At trial, Whetstone—who testified for the State in exchange for dismissal of the charges against him—noted that prior to leaving the hotel room, Beasley smoked marijuana, which he pulled from a white bag that was inside the hotel-room microwave. Beasley informed Whetstone that the bag contained “yams,” which Whetstone understood to mean cocaine. Whetstone also observed Beasley remove cash from a drawer.

According to Whetstone, after getting into his car to leave, Beasley noticed law enforcement arriving at the hotel, and, as a result, he asked Whetstone to circle the building to see if officers were going inside of his room. Then, not long after driving away from the hotel, the two men were stopped by law enforcement after officers entered the room and discovered marijuana, cocaine, and a large stack of cash, all in plain view. Stewart was apprehended later, and she and Beasley were subsequently tried and convicted, although the jury convicted Stewart of the lesser offense of simple possession.4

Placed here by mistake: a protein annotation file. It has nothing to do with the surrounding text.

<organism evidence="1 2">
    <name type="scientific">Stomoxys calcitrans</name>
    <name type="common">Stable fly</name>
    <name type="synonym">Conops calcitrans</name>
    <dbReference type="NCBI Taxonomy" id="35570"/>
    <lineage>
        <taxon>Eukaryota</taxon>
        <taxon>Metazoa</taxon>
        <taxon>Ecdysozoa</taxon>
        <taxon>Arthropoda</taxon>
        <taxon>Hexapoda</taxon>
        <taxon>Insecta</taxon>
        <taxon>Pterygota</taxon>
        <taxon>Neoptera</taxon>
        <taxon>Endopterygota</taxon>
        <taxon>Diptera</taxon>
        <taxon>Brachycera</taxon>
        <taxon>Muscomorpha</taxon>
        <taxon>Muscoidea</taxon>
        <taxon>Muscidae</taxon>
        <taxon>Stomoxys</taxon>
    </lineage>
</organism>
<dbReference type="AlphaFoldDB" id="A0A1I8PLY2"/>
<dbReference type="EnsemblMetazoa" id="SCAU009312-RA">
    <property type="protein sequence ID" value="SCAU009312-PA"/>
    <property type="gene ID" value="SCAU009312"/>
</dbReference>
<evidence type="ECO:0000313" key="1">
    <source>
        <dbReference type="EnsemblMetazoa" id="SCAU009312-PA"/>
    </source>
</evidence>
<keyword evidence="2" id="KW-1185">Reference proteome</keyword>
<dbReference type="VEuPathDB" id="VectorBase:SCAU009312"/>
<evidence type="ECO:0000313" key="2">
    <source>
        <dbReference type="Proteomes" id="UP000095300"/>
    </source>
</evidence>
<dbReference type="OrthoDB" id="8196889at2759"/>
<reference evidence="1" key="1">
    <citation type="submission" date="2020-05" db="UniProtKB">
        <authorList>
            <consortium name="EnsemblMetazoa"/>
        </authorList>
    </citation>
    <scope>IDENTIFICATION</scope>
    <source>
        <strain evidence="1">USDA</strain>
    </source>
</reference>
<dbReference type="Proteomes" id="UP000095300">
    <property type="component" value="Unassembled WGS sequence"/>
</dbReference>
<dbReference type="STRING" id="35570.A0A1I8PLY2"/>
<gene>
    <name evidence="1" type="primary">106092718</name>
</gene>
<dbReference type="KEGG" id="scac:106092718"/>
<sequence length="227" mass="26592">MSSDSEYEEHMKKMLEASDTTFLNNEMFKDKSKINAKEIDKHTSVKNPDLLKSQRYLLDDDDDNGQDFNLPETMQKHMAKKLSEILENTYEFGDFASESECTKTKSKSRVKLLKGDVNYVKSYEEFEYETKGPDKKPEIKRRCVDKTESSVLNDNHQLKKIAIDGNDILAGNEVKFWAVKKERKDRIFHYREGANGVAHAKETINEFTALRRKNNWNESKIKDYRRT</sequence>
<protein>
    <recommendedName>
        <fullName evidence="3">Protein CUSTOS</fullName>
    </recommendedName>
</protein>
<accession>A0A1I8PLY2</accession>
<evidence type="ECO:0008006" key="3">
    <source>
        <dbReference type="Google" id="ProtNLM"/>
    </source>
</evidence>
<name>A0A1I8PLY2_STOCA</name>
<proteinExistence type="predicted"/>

In the trial held before Coweta County Superior Court Judge Jack Kirby,5 Beasley was convicted on November 9, 2012, of trafficking cocaine.6 Beasley first moved for a new trial on November 28, 2012, and after several procedural delays, including the assignment of a new judge, Judge William G. Hamrick, to the case,7

Beasley filed a brief in support of his motion for new trial on August 16, 2013. In the brief and at the [subsequent] hearing, Beasley argued that he was deprived of a fair trial due to a conflict of interest created by Judge Kirby's marriage to a member of the district attorney's office in the same judicial circuit. Beasley's counsel contended that neither she nor her client was aware of this relationship prior to trial and that both had learned of the conflict only afterward.8

Judge Hamrick denied Beasley's motion, giving rise to Beasley I . Because the record in that case did not reflect when Beasley learned of the grounds for disqualification of Judge Kirby,9 this Court ruled that it could not “discern whether [the disqualification issue had] been properly preserved for appellate review.”10 Accordingly, the Court “vacate[d] the trial court's order denying Beasley's motion for new trial and remand[ed] this case to the trial court to make findings of fact as to when Beasley and his counsel first learned of the grounds for disqualification.”11